interio white panel doors

Guide to Interior Doors: Common Types and Important Terms You Should Know

Looking to immerse yourself in the world of interior doors?

Whether you’re buying custom interior wood doors in Toronto or simply wanting to learn more about interior doors, it’s easy to become overwhelmed by the many terms that are used by people across the door manufacturing industry.

Keep reading to learn more about the most common types of interior doors and the different industry lingo that is used!

Types of Custom Interior Doors

Custom interior flush doors

These doors are typically constructed from a single piece of wood—often possessing a solid wood core. While simple from a design perspective, the door’s sheer density can provide added soundproofing and insulation.

Custom interior panel doors

Unlike flush doors, custom interior panel doors are divided into raised or recessed sections of wood. These sections may run vertically or horizontally, adding detail to the door’s design.

Custom interior French doors

These swinging or sliding double doors are typically adorned with ornamental glass panels. Custom interior French doors allows light to shine through from one room to the next—making your home appear more open and spacious.

Functions of Interior Doors

Swinging doors

As you might expect, a swinging door functions by rotating inward or outward—depending on the room and application. This type of door is usually secured by hinges on one side of the door frame.

Sliding doors

Contrary to a swinging door, a sliding door rests on horizontal tracks at the top and bottom ends. This allows the door to open and close from one side.

Parts of Interior Doors

  • Door slab: The door itself, sans the unit’s frame and moulding, is often referred to as the door “slab.”
  • Door frame: The frame is the wood structure that lines the perimeter of the door on all four sides. It supports both the hinge and the door itself.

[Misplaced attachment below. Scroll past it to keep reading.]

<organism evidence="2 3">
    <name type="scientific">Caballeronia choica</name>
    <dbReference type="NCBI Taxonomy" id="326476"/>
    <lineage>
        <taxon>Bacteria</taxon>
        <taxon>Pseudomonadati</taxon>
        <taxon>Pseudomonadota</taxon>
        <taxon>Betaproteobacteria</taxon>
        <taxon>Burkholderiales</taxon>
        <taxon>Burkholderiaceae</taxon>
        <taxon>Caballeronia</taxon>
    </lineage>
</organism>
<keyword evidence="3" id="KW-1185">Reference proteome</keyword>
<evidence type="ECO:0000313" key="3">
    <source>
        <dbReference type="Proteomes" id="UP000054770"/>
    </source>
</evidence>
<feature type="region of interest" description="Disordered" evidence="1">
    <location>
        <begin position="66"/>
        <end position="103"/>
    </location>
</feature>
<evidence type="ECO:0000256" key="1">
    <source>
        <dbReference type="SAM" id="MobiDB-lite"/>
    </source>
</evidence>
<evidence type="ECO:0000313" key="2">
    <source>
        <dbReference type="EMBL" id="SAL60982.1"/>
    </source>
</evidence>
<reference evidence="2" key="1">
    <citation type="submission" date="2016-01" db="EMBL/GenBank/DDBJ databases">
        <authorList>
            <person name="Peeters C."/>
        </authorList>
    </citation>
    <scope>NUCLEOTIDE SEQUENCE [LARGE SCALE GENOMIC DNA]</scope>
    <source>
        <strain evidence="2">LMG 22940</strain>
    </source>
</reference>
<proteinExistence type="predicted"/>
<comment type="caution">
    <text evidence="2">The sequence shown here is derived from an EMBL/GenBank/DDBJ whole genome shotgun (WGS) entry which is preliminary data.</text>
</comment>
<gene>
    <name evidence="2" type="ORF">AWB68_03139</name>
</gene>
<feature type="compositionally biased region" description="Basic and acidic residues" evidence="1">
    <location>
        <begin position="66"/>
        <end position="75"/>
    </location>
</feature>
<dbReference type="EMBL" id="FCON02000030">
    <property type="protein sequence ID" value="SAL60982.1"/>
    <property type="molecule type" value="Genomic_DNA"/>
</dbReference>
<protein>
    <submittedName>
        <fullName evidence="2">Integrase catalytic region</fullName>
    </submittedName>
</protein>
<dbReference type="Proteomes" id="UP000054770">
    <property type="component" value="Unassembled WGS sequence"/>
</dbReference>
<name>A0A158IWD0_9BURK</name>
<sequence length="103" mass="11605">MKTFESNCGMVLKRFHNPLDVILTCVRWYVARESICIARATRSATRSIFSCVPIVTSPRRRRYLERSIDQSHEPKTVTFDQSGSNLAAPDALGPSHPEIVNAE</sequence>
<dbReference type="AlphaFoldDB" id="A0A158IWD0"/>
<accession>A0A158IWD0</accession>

• Side Jambs: The side jambs are the vertical pieces of the door frame. One jamb attaches to the hinge and supports the door slab, while the other jamb attaches to the mullion and allows the door to open, close, and lock.
  • Head Jamb: The head jamb is the horizontal section located at the top of the door frame.
  • Sill: The sill is the horizontal section located at the bottom of the door frame.
  • Casing: The terms “frame” and “casing” are sometimes conflated, but it’s important to distinguish between the two terms. The casing is not the frame itself but rather the decorative moulding that is added to the frame.
  • Transom: There are two common types of decorative glass that are added to custom interior wood doors in Toronto. The glass located above the door is called the transom.
  • Sidelight: The decorative glass that is located at the side of the interior door is called a sidelight.
  • Door unit: The door, its frame, hardware, and the entire assembly is often referred to as the door “unit.”

Contact Traditional Door today for the best custom interior wood doors in Toronto. One of our design experts is ready to help bring your brand new custom doors to life! For more information or to receive a quote, contact us today! Submit a form online or give us a call at (416) 747-1992